The Greek and Hebrew that is translated in English as “love your neighbor as yourself” is translated in Shilluk, Anuak, and Nuer as “love your neighbors as yourselves.” In those and other languages a plural form has to be used if it is to be applied to more than one person where in English a singular can stand for many (compare everyone, each, whoever, any). (Source: Larson 1998, p. 42)
The Greek that is translated as “neighbor” in English is rendered into Babatana as “different man,” i.e. someone who is not one of your relatives. (Source: David Clark)
In North Alaskan Inupiatun, it is rendered as “a person outside of your building,” in Tzeltal as “your back and side” (implying position of the dwellings), in Indonesian and in Tae’ as “your fellow-man,” in Toraja-Sa’dan it is “your fellow earth-dweller,” in Shona (translation of 1966) as “another person like you,” in Kekchí “younger-brother-older-brother” (a compound which means all one’s neighbors in a community) (sources: Bratcher / Nida and Reiling / Swellengrebel), in Mairasi “your people” (source: Enggavoter 2004), in Mezquital Otomi as “fellow being,” in Tzeltal as “companion,” in Isthmus Zapotec as “another,” and in Teutila Cuicatec as “all people” (source: Waterhouse / Parrott in Notes on Translation October 1967, p. 1ff.).
In Matt 19:19, Matt 22:39, Mark 12:31, Mark 12:33, Luke 10:27, Luke 10:29 it is translated into Ixcatlán Mazatec with a term that refers to a person who is socially/physically near. Ixcatlán Mazatec also has a another term for “neighbor” that means “fellow humans-outsiders” which was not chosen for these passages. (Source: Robert Bascom)
In Nyongar it is translated as moorta-boordak or “people nearby” (source: Warda-Kwabba Luke-Ang).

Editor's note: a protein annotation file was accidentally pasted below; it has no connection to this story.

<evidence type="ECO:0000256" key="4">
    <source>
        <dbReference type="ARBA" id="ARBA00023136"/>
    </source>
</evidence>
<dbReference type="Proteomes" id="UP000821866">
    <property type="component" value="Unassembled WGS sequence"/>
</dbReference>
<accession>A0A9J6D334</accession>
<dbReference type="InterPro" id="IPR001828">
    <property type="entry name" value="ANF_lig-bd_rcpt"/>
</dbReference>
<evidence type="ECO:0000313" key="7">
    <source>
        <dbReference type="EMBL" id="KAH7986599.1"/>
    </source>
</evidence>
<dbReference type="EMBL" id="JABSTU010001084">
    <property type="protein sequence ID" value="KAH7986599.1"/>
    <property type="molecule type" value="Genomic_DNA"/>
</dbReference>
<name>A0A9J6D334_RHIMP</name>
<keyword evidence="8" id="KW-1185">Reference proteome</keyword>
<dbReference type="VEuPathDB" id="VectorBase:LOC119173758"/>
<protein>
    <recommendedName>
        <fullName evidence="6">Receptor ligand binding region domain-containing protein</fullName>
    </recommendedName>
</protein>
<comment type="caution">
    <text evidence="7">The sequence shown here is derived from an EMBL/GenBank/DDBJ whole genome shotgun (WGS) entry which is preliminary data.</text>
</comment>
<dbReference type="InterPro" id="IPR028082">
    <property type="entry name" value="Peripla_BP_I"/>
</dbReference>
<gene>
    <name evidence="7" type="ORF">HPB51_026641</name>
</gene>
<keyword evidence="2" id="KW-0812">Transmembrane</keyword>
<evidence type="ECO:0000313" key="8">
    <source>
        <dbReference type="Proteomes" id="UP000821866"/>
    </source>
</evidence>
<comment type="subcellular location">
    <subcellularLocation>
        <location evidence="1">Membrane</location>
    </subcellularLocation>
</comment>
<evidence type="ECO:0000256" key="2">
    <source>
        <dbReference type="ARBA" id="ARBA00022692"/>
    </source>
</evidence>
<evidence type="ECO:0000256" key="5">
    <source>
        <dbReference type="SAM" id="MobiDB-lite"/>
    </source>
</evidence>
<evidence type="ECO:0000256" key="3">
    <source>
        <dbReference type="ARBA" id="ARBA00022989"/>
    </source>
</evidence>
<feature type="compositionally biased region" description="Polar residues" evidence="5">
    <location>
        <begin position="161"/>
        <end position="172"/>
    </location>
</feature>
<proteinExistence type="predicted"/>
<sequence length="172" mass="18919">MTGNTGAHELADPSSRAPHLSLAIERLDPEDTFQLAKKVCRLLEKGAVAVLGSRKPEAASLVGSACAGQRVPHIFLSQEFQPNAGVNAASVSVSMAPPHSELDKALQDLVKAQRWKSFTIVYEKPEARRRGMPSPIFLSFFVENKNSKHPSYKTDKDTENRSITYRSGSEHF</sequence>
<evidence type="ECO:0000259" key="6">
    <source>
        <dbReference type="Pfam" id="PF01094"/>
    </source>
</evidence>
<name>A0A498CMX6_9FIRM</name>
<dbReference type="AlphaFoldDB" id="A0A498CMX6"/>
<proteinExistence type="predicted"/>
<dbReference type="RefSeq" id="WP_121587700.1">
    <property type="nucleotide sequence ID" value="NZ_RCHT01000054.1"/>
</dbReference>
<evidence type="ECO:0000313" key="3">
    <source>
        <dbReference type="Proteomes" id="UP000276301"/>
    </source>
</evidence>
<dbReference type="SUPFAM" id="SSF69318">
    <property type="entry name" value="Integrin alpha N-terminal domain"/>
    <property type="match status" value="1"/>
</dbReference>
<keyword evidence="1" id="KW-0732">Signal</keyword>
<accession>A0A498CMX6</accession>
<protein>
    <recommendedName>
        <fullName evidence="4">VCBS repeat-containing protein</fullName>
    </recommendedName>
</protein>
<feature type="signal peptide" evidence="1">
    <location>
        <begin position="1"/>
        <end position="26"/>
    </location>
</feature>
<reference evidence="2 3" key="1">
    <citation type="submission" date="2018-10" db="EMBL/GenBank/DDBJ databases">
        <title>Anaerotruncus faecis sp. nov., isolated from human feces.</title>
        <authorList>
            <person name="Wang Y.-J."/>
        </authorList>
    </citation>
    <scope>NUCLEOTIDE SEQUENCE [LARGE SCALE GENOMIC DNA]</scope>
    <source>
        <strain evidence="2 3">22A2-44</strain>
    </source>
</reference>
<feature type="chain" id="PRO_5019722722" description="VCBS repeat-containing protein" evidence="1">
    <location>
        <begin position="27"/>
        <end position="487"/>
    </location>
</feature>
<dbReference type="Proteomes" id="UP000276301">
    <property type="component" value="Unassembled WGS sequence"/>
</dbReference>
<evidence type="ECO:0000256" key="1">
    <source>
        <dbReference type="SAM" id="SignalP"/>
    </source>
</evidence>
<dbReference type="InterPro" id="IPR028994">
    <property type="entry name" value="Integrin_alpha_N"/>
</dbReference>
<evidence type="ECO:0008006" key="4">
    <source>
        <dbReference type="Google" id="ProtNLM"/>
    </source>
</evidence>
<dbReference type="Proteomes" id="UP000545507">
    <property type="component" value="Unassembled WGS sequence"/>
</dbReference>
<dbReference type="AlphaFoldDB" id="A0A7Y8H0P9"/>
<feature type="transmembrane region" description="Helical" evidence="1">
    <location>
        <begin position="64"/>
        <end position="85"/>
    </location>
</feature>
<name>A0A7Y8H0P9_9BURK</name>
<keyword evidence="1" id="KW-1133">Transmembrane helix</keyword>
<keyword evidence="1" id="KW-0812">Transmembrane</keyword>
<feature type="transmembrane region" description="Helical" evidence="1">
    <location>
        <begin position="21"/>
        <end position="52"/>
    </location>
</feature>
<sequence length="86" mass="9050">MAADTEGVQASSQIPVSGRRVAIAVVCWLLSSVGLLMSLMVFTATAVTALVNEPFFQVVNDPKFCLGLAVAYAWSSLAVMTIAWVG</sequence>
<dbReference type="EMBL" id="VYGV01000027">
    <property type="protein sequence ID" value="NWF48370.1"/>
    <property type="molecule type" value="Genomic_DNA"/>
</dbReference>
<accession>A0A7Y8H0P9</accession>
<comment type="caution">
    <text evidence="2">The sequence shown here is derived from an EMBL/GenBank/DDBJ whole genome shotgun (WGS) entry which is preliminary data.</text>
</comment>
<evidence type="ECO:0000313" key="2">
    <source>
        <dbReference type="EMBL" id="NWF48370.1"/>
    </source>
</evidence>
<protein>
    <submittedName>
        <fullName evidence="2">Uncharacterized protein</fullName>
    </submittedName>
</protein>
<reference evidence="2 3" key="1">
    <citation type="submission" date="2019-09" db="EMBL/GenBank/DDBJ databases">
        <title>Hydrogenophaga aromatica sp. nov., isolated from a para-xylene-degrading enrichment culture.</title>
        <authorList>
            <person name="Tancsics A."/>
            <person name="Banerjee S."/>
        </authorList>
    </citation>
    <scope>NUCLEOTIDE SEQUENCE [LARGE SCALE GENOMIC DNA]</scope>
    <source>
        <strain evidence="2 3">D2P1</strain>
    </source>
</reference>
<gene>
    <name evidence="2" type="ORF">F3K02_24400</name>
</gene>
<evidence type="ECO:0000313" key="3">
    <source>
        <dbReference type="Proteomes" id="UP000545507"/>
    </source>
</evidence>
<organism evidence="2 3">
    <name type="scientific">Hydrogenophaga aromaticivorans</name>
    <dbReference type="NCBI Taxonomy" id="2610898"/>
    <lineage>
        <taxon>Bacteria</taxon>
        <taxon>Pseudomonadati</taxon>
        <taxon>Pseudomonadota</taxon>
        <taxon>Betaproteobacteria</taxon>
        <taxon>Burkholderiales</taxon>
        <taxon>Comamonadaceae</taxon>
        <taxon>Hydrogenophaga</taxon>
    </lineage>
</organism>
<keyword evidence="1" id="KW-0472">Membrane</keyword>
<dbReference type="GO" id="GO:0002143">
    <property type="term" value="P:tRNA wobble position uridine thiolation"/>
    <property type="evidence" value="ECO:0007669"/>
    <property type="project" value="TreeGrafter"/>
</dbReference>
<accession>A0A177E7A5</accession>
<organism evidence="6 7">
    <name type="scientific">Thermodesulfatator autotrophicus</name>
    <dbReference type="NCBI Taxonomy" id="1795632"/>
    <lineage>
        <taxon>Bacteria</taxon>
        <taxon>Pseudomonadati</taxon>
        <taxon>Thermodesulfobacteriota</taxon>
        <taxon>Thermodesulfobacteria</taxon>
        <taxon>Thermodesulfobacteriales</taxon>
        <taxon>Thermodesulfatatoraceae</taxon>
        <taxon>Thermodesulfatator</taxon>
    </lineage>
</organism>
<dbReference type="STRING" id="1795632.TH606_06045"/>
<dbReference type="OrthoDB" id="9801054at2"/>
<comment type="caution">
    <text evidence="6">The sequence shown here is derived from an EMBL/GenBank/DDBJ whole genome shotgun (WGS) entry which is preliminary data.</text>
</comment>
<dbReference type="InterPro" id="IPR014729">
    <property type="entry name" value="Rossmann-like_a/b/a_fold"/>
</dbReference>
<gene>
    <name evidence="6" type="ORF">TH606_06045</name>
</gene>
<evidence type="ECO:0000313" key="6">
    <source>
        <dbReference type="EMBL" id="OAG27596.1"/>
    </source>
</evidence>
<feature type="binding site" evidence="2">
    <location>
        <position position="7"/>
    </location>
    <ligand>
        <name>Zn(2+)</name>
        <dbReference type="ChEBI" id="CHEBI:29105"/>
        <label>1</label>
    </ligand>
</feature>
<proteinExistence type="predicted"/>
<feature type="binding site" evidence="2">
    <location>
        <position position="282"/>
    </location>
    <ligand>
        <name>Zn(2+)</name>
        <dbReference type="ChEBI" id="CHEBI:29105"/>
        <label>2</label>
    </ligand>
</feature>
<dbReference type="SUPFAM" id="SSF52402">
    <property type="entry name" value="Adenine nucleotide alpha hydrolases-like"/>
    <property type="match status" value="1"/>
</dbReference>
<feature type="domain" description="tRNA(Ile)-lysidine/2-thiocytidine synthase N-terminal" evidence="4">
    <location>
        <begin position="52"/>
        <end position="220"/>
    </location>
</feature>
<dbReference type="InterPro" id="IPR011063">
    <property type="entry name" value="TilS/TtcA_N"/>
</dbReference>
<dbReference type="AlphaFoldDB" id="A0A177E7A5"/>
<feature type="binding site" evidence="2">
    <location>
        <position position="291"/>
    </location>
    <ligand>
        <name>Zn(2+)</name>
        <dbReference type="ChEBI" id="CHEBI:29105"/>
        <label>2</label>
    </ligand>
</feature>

The Greek that is translated “scripture” or “scriptures” in English is translated as “God’s word which people wrote” in Guerrero Amuzgo (source: M. Larson / B. Moore in Notes on Translation February 1970, p. 1-125) and “paper writings” in Copainalá Zoque (source: B. Moore / G. Turner in Notes on Translation 1967, p. 1ff.).
While the term “Bible,” often used as a synonym, does not appear in the Bible itself, there’s an interesting translation of that word in Dehu. Missionaries had translated “Bible” as “Container of the Word” until they realized that this was also used for “penis sheath.” (Source: Clifford 1992, p. 87)
Following are a number of back-translations of James 2:8:
- Uma: “Our behavior that is good, relatives, is if we follow the command of our King that we read in the Holy Book that says: ‘We must Love our companion like we love ourselves.'” (Source: Uma Back Translation)
- Yakan: “Your doing is good if you truly follow/obey the greatest law of God. This law is hep written in the holy-book, saying, ‘You should love your fellow-man as you love yourself.'” (Source: Yakan Back Translation)
- Western Bukidnon Manobo: “You will do very well if you obey the greatest command of the Lord which you can read in his written word which says, ‘It is necessary that you love your companions; consider him to be just like your own breath.'” (Source: Western Bukidnon Manobo Back Translation)
- Kankanaey: “There is an important/valued law of God which he caused-to-be-written long ago which says, ‘You (sing.) must love your (sing.) companion like your (sing.) manner-of-loving yourself (sing.).’ If you (pl.) completely follow this law, what you are doing is correct (compliment particle).” (Source: Kankanaey Back Translation)
- Tagbanwa: “Really good is what you are doing if you are following/obeying the important thing which God commanded which is written in that writing which says, ‘You (sing.) are to value your fellowman just like your (sing.) valuing of your (sing.) own self (lit. body).'” (Source: Tagbanwa Back Translation)
- Tenango Otomi: “In the Holy Book there is written the law which is more important than other laws. It says: ‘Love your fellowman like you have respect for your own selves.’ If you really do what this law says, then you are doing good.” (Source: Tenango Otomi Back Translation)
The Greek that is translated in English as “Law” or “law” is translated in Mairasi as oro nasinggiei or “prohibited things” (source: Enggavoter 2004) and in Nyongar with a capitalized form of the term for “words” (Warrinya) (source: Warda-Kwabba Luke-Ang).
In Yucateco the phrase that is used for “law” is “ordered-word” (for “commandment,” it is “spoken-word”) (source: Nida 1947, p. 198) and in Central Tarahumara it is “writing-command.” (wsource: Waterhouse / Parrott in Notes on Translation October 1967, p. 1ff.)